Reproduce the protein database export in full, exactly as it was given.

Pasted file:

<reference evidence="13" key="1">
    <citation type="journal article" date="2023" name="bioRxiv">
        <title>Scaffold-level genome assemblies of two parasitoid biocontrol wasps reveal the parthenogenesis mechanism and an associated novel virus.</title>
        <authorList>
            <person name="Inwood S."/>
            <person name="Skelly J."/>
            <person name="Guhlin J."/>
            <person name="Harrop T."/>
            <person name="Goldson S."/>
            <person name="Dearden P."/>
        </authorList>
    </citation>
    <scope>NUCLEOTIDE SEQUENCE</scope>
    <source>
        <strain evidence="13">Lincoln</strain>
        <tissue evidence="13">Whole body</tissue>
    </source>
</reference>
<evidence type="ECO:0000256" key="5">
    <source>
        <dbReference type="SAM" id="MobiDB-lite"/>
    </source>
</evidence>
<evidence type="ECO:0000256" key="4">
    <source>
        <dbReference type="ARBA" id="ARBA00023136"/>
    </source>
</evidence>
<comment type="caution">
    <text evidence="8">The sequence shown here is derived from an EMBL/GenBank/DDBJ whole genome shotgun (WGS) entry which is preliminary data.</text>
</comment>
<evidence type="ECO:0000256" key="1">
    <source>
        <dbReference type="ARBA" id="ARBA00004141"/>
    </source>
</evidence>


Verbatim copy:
<reference evidence="13" key="1">
    <citation type="journal article" date="2023" name="bioRxiv">
        <title>Scaffold-level genome assemblies of two parasitoid biocontrol wasps reveal the parthenogenesis mechanism and an associated novel virus.</title>
        <authorList>
            <person name="Inwood S."/>
            <person name="Skelly J."/>
            <person name="Guhlin J."/>
            <person name="Harrop T."/>
            <person name="Goldson S."/>
            <person name="Dearden P."/>
        </authorList>
    </citation>
    <scope>NUCLEOTIDE SEQUENCE</scope>
    <source>
        <strain evidence="13">Lincoln</strain>
        <tissue evidence="13">Whole body</tissue>
    </source>
</reference>
<evidence type="ECO:0000256" key="5">
    <source>
        <dbReference type="SAM" id="MobiDB-lite"/>
    </source>
</evidence>
<evidence type="ECO:0000256" key="4">
    <source>
        <dbReference type="ARBA" id="ARBA00023136"/>
    </source>
</evidence>
<comment type="caution">
    <text evidence="8">The sequence shown here is derived from an EMBL/GenBank/DDBJ whole genome shotgun (WGS) entry which is preliminary data.</text>
</comment>
<evidence type="ECO:0000256" key="1">
    <source>
        <dbReference type="ARBA" id="ARBA00004141"/>
    </source>
</evidence>